Thursday, 27 August 2020

Midnight at Malabar house by Vaseem Khan


Reviewer:
Catriona Troth

What We Thought of It:


Midnight at Malabar House is the start of a brand-new series for Vaseem Khan, featuring Inspector Wadia, India’s first female detective.

Like his hugely popular Inspector Chopra series, this new series is set in Bombay, but this time, Khan has taken a step back in time to 1950. India has only recently won independence and the scars of Partition are still raw.

The chimes of midnight have barely died away at the start of a new decade, when Inspector Wadia receives a call summoning her to Malabar House. There, with a New Year’s Eve party still in full swing, the body of its host, James Herriot, has been found dead in his study, his throat cut and his trousers missing.

It would be easy for Persis to accept a simple solution to the problem in front of her, and indeed her superiors are anxious for her to do just that. But something about the situation just does not add up, and Persis refuses to let things go.

In some ways, Persis’ single-minded pursuit of the truth reminded me of The Bridge’s Saga Noren. Like all the best detectives, she is an outsider. Not only is she a lone woman in a male-dominated world, but she is a Parsee, a follower of Zoarastrianism, a minority religion in a country dominated by tensions between Hindus, Muslims and Sikhs. She can also be ruthless, blinkered and not a little selfish. But as readers, we see her vulnerabilities, and how much she is prepared to sacrifice in the cause of justice. Like her sometime partner in detection, forensic scientist Archie Blackfinch, we know we are going to hang on for the ride.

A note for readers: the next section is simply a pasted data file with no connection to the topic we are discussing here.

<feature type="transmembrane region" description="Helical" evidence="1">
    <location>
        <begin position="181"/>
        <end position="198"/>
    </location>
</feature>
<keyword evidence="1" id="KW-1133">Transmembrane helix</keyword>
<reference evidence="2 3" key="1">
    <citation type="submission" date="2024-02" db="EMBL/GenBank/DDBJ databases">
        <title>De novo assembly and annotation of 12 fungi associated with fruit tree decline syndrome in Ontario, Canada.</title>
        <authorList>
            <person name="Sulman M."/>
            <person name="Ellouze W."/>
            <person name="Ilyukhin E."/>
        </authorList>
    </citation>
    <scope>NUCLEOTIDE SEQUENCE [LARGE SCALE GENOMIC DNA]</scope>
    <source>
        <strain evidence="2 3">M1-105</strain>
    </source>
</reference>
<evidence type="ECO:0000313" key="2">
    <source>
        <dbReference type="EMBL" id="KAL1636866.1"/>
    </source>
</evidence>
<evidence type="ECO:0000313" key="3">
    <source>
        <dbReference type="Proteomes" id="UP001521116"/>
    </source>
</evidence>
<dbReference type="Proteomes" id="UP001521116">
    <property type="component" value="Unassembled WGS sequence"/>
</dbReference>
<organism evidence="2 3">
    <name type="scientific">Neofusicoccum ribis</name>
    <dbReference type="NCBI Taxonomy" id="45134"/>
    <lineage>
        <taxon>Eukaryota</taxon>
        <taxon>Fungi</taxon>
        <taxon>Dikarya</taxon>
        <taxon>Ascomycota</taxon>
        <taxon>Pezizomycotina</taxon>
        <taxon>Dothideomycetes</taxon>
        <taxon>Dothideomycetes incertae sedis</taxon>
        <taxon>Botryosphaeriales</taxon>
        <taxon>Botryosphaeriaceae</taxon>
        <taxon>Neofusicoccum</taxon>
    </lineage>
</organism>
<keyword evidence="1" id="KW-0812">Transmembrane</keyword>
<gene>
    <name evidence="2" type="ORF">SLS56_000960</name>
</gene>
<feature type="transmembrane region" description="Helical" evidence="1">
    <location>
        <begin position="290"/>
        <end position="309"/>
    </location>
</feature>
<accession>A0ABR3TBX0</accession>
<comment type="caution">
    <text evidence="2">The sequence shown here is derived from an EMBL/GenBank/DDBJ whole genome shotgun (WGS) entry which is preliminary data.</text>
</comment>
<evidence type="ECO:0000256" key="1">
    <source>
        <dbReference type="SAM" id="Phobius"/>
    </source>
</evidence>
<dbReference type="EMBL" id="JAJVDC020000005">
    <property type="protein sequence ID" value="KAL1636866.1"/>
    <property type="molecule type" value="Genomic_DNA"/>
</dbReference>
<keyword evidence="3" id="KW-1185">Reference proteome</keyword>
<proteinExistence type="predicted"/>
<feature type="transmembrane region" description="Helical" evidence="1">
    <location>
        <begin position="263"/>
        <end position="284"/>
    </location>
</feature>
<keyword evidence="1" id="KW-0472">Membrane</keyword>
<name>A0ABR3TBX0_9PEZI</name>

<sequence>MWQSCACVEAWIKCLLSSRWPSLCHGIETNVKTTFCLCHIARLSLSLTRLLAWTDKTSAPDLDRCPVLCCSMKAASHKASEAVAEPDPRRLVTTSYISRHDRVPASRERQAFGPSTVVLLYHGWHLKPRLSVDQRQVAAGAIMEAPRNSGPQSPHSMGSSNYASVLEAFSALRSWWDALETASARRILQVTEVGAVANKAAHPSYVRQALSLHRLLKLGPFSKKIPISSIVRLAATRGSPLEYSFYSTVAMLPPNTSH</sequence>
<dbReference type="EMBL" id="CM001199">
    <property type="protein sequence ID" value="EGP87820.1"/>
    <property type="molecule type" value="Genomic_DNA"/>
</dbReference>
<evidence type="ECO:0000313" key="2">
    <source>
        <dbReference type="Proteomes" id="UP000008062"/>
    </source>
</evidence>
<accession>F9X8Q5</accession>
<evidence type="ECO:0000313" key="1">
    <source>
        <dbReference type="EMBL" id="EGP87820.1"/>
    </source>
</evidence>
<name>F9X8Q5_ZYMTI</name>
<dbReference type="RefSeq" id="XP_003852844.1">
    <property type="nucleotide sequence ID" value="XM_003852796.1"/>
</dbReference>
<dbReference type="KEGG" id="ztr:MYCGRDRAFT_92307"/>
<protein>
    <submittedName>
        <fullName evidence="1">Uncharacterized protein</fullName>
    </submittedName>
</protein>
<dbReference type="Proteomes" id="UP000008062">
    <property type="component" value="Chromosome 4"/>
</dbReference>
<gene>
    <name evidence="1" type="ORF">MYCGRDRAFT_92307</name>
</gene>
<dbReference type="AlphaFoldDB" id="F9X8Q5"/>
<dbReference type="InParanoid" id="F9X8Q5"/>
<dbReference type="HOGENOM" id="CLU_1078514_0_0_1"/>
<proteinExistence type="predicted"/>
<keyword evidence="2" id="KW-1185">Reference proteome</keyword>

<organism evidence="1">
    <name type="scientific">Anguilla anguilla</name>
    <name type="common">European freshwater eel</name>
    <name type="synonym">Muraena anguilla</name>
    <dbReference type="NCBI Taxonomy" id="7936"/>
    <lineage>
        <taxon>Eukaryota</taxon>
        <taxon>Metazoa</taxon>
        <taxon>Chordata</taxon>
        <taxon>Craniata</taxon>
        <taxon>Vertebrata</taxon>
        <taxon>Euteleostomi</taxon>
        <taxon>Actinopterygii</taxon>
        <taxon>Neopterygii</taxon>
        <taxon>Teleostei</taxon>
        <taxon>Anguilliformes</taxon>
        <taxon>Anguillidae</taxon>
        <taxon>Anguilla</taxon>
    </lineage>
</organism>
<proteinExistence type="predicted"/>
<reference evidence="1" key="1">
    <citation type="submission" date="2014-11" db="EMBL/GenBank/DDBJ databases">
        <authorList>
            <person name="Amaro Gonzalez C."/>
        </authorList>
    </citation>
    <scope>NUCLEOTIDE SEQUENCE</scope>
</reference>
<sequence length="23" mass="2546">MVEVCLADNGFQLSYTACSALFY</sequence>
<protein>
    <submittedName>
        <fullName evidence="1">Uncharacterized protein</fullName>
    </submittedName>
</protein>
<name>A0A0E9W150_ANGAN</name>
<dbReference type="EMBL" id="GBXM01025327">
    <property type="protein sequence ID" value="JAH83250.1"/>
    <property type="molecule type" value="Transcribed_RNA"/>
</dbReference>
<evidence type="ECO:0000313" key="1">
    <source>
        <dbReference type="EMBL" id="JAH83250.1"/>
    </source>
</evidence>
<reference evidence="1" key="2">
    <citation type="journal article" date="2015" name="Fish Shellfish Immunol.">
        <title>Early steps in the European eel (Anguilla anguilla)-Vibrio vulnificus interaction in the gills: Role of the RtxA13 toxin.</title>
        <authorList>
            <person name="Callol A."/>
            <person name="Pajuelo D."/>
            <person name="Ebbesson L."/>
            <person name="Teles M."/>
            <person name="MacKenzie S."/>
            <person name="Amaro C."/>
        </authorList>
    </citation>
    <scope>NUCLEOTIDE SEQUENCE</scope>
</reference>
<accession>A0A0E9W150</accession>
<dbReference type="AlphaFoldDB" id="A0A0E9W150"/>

Perhaps in honour of the time period in which it is set, Midnight at Malabar House is constructed much like a piece of Golden Age detective fiction, complete with a climactic assembly of all the suspects. But those who have become accustomed to the cosy, humorous style of the Kahn’s Inspector Chopra series may be taken aback by the grittier nature of this new series.

Indeed, those who cling to rosy notions of the benefits Britain brought to India may be less that pleased by Persis' (and Khan’s) uncompromising views. Khan is looking at India’s struggle for independence from the opposite side from the lens from his fellow Red Hot Chilli Writer, Abir Mukherjee, but his criticism of the British is no less trenchant. From the asset stripping by the East India Company, to the massacre at Jallianwala Bagh, to the Bengal famine and clumsy handling of Partition, the sins of Empire are laid bare. But at a time when Britain is being called upon to have an honest conversation about its past, a book like this, which slips its history lessons between the pages of a crime thriller, feels necessary and welcome.